Kennedy liked the piece so much he took it with him to the White House when he became President in 1961, and it remained there until his tragic death in 1963.
The Kennedys' possessions were then removed from the house and returned to the family compound in Hyannis Port, Massachusetts, where they were stored for several years.
The radio was later acquired in the 1970s by Raymond Carolin, an FBI agent assigned to protect the Kennedy family after they were threatened with a suspected kidnapping plot.
Carolin was given the radio by Rose Kennedy, who apparently complained that it was "collecting dust" in the house, and it remained in his personal collection for decades.
Prince's Jam of the Year Tour Stage Outfit
Estimate $60,000 - $65,000
A custom-made stage outfit worn by Prince during both his 1997-1998 Jam of the Year World Tour and New Power Soul Tour.
The outfit epitomises Prince's individual style, and consists of a semi-sheer black long sleeved top and matching flare leg pants, both embellished with a gold reptilian pattern.
Prince was photographed wearing the outfit on stage numerous times, and following the tour it was acquired by Prince's first wife Mayte Garcia, who were married for four years from 1996 until 2000.
Marilyn Monroe's Black Wool Long Sleeved Dress
Estimate $150,000 - $225,000
A black wool dress worn by Marilyn Monroe during a press conference in which she announced her divorce to Joe DiMaggio.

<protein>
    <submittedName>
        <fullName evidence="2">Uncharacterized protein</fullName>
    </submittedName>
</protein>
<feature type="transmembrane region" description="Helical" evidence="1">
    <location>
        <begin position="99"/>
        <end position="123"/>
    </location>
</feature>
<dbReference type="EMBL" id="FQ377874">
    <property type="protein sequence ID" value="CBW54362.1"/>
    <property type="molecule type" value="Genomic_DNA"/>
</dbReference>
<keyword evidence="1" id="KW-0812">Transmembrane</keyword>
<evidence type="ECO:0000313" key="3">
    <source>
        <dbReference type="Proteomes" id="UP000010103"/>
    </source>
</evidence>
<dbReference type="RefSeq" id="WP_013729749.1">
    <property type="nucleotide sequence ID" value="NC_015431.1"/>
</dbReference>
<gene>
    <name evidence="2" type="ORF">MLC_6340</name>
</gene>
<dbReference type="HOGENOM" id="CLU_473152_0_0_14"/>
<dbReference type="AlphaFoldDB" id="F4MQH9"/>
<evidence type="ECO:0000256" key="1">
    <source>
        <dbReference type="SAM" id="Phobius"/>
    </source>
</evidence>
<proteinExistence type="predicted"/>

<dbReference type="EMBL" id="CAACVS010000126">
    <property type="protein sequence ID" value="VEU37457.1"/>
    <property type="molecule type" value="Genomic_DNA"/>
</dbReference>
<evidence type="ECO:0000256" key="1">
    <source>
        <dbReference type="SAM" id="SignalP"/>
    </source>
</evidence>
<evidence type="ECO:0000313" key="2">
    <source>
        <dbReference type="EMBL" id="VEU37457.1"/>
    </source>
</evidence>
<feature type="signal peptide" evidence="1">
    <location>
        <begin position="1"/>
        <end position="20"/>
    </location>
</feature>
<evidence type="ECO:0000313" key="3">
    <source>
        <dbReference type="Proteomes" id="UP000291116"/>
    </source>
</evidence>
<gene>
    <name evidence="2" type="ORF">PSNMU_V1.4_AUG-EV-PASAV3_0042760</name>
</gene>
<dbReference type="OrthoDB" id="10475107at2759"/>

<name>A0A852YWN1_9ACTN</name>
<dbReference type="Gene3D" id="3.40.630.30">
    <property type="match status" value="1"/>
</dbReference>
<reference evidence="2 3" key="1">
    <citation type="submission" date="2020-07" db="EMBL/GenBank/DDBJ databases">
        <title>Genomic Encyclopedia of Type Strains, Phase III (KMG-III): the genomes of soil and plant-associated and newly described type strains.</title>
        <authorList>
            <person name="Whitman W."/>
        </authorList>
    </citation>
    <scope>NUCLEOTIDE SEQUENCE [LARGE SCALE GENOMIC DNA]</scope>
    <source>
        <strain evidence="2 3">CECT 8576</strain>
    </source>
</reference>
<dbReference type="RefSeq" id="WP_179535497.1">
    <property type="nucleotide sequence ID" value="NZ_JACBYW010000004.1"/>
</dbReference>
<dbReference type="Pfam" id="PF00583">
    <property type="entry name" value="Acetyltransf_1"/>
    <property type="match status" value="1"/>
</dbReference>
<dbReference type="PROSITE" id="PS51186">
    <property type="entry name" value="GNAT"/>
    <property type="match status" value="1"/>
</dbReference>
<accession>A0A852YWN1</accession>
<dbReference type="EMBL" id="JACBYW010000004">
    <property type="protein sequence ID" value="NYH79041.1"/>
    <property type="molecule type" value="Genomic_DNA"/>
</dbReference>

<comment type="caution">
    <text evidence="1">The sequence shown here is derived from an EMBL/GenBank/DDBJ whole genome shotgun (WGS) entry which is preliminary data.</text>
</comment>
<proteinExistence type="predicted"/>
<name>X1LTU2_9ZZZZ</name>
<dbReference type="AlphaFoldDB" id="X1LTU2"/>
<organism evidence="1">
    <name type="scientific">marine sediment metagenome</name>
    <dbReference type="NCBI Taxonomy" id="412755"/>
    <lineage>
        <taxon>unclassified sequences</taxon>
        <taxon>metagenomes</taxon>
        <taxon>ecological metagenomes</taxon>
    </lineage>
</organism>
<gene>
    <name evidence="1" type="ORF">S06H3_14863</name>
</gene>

Monroe and DiMaggio married in January 1954, following a two-year courtship which sent tabloid gossip columns into overdrive.
However, cracks in the relationship began to appear almost immediately, during their honeymoon in Japan which also doubled as a baseball coaching tour for DiMaggio and a USO visit to American soldiers for Monroe.
As the world's most famous woman, Monroe was mobbed wherever she went, and DiMaggio simply couldn't handle the attention his wife received. The combination of her career and his jealousy made a traditional marriage impossible.
DiMaggio finally snapped during the filming of Monroe's iconic 'white dress' scene in The Seven Year Itch, as a crowd of male onlookers whooped and stared as her skirt blew up around her waist.
A few weeks later on October 6, 1954, a distressed and tearful Monroe appeared outside her home along with her attorney Jerry Giesler, and announced to the press that the famous couple were set to divorce.
In the end their marriage lasted just 274 days – but it continues to fascinate collectors 65 years later.